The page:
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Story of Austrian Catholic hero a must-read for World War II historians


This is the book cover of "Alone Against Hitler: Kurt von Schuschnigg's Fight to Save Austria From the Nazis" by Jack Bray. The book is reviewed by Eugene J. Fisher. (CNS/Rowman & Littlefield)

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"Alone Against Hitler: Kurt von Schuschnigg's Fight to Save Austria From the Nazis" by Jack Bray. Rowman and Littlefield Prometheus Books (Lanham, Maryland, 2020). 313 pp., $26.

The subtitle of this excellent book might more accurately be "Schuschnigg's fight to save Austria and the Jews from the Nazis" since the plight of the Jews under the Nazis forms its major subplot. This is a meticulously researched book that is a must-read for historians of the period.

It also is a book that the average Catholic reader can enjoy, as its narratives of the people and events of Germany and Austria in the period leading up to and during World War II are well-written, even gripping at times.

The book contains numerous photographs of the main characters and events including the religious leaders, such as Pope Pius XI, who publicly condemned Nazism and anti-Semitism.

The story revolves around two Austrian Catholics, Schuschnigg and Adolf Hitler. The latter veered away from Catholicism early in his life, coming to hate the church. The former was a devout Catholic whose worldview was deeply rooted in the teachings of the church, and who was chancellor of Austria from 1934 until the German invasion ended Austria's independence.

The first part of the book sets the stage, telling the story of how each of the protagonists rose to lead their respective countries, both of which had been deeply scarred by the strictures placed on them, economically and politically, after World War I, and the Great Depression.

People in both countries were looking for someone to blame and many in both countries found a scapegoat in the Jews, who had often in European history over the centuries been blamed for the economic problems, even plagues, so that the ruling elites would not be held responsible for their own failings. Hitler used the ancient Christian teaching of contempt for Jews and Judaism, which had become racial anti-Semitism, to great effect in his rise to power. Schuschnigg eschewed this and opposed anti-Semitism.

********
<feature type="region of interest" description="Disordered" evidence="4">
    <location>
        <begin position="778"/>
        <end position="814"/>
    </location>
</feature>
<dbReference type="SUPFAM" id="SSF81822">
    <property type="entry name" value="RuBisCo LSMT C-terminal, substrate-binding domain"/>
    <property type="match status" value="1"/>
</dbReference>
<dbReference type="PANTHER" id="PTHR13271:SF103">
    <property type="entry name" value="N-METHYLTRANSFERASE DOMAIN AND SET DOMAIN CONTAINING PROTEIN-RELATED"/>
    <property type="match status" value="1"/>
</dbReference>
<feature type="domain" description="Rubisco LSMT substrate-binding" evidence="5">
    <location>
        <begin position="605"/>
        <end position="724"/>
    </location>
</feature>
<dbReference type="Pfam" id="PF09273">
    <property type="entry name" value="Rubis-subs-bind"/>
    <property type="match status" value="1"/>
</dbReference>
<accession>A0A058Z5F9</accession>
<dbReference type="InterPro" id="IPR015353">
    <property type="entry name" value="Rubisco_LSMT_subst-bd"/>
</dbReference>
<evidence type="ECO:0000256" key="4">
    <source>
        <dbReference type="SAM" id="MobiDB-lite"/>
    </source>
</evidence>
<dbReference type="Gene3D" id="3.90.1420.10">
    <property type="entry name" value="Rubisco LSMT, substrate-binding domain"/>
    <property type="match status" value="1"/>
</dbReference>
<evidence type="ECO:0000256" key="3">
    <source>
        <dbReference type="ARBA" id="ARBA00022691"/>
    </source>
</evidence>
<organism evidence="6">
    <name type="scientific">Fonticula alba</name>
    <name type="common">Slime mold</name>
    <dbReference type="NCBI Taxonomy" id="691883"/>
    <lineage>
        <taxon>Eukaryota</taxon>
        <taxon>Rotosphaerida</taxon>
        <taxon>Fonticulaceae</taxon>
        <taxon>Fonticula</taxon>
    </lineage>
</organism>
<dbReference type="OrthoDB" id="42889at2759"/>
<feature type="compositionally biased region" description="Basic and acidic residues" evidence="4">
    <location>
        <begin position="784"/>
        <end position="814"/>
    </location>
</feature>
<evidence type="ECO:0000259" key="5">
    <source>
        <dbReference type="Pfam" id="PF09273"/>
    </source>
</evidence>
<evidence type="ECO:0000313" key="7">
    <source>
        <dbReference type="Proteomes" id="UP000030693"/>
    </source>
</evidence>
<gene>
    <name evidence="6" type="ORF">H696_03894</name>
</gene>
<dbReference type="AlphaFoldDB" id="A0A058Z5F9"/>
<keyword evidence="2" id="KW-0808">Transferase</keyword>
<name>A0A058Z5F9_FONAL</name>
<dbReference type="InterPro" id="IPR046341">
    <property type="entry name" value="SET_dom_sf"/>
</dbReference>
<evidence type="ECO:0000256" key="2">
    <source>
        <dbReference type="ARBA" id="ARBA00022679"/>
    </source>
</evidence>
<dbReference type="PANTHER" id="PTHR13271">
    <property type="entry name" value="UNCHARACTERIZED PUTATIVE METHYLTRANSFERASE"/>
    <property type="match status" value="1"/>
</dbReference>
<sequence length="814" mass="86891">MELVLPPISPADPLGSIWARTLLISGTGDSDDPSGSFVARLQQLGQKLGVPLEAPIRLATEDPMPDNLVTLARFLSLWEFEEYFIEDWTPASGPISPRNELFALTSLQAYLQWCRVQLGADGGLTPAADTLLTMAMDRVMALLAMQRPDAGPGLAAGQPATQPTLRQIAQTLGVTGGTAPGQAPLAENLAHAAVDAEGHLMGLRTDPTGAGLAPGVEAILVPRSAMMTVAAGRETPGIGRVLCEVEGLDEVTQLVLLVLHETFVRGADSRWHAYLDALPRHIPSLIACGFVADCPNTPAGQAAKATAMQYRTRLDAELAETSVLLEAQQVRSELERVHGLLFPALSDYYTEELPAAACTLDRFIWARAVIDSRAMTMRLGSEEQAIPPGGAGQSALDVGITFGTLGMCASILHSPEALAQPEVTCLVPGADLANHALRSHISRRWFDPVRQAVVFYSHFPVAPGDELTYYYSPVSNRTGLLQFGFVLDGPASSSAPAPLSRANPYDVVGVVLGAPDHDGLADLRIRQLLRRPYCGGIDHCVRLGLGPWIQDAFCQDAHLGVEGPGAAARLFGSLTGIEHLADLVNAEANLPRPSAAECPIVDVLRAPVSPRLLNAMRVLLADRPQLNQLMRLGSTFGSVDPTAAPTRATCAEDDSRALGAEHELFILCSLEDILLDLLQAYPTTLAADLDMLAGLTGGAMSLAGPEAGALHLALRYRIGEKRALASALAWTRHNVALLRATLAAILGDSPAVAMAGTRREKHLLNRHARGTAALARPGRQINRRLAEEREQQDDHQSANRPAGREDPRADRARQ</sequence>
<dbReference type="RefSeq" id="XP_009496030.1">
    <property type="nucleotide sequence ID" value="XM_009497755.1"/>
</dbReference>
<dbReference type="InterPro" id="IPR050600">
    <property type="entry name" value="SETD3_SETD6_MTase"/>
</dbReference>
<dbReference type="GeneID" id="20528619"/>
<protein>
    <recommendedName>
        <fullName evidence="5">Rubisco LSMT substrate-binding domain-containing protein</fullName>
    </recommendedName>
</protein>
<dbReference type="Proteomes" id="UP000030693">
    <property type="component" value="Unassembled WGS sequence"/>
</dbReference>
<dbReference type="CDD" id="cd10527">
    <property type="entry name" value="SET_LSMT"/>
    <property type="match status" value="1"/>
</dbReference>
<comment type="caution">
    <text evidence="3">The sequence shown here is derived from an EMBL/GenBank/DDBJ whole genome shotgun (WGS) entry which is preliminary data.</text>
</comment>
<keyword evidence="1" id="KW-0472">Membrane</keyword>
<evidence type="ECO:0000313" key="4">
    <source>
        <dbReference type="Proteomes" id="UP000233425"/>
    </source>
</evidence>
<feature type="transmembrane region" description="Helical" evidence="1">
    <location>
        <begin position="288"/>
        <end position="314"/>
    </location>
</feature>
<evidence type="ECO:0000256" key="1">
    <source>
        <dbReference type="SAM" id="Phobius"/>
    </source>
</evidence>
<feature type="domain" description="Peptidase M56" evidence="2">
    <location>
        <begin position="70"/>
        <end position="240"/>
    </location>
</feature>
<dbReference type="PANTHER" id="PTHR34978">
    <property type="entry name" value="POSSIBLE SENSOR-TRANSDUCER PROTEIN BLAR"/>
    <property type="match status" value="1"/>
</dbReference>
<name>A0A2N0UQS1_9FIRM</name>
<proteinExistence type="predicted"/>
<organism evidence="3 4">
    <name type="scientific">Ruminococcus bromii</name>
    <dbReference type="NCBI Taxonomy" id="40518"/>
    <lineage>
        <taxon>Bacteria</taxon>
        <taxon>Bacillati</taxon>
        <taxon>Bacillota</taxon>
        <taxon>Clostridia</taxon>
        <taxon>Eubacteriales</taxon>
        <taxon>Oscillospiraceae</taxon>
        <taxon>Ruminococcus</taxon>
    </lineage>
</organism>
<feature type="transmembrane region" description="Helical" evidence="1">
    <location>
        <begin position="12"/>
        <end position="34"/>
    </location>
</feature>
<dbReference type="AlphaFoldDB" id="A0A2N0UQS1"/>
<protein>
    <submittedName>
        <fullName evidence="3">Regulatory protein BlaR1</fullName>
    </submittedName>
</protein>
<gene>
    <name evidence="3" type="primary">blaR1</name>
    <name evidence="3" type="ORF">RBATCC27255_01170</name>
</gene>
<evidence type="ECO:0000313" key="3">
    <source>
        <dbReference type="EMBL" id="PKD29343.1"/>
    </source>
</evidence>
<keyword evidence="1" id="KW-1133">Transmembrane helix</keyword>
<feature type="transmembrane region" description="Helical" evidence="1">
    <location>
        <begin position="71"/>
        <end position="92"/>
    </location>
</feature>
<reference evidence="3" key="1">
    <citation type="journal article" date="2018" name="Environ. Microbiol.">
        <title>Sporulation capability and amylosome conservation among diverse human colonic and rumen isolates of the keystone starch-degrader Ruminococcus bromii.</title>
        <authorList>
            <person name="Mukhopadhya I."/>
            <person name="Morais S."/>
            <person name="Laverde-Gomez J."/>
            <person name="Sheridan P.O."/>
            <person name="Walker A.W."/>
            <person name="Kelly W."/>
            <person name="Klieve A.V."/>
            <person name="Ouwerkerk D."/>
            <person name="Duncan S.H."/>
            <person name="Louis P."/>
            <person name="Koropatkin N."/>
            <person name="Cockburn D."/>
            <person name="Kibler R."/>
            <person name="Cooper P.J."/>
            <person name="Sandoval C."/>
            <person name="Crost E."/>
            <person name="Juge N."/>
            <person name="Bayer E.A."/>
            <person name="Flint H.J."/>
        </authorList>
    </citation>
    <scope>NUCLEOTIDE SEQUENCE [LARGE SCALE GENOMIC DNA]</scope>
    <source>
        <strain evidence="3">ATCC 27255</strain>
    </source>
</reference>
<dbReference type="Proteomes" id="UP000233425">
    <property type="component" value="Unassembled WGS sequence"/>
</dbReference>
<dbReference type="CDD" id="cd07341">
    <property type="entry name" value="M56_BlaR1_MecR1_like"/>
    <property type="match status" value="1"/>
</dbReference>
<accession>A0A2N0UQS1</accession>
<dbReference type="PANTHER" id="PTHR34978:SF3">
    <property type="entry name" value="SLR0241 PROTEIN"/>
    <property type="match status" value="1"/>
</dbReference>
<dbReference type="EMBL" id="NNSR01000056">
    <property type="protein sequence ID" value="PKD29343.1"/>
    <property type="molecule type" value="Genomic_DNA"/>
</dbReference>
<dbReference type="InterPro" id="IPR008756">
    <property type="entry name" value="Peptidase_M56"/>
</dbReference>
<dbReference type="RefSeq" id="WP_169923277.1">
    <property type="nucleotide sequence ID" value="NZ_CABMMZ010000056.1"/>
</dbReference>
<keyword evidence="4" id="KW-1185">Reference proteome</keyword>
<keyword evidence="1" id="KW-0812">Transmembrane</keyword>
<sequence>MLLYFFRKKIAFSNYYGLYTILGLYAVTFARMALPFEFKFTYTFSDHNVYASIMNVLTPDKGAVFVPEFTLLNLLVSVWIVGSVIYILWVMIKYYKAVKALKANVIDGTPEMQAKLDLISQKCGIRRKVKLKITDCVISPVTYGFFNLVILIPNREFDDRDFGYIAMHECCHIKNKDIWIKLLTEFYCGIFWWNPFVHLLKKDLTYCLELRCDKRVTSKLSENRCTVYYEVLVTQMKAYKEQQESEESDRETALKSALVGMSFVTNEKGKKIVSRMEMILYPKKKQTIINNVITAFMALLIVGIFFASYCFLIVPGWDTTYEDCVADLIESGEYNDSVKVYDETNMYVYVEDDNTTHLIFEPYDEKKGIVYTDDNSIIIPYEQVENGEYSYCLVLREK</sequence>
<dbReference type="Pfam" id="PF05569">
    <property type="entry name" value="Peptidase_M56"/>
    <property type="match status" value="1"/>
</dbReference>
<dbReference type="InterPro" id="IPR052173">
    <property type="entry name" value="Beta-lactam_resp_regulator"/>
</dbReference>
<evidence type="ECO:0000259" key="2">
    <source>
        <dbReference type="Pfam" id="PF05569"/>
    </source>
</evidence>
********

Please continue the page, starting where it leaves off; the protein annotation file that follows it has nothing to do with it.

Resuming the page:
Later parts of the book detail how Schuschnigg traveled to Germany to meet with Hitler, who harangued and threatened Schuschnigg for hours, hoping to get him to agree to a German takeover of Austria. Schuschnigg calmly but resolutely refused and returned to Austria. Hitler prepared to send his troops to take over.

The chancellor of Austria, with a mob of Nazis at his door, went on the radio and affirmed the independence of his country, condemning Nazism and anti-Semitism. German troops stormed into Austria.

Schuschnigg was taken prisoner, along with his wife and young daughter, remaining in a German-run prison in Italy until the end of the war. The Italians treated them reasonably well and ignored an order given by Hitler in his last days to execute them along with other prisoners who were leaders of countries conquered by Germany.

Liberated, the Austrian family went to America. Schuschnigg became a professor at Jesuit-run St. Louis University and an American citizen. In 1967, he retired and, after his wife died and daughter married and moved to France, he returned to the small Austrian town in which he was born and raised, which welcomed him warmly. He died there in 1977, praised by all for his resistance to the Nazis at a time when few others, as Bray clearly shows, did. A true Catholic hero.

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Fisher is a professor of theology at St. Leo University in Florida.

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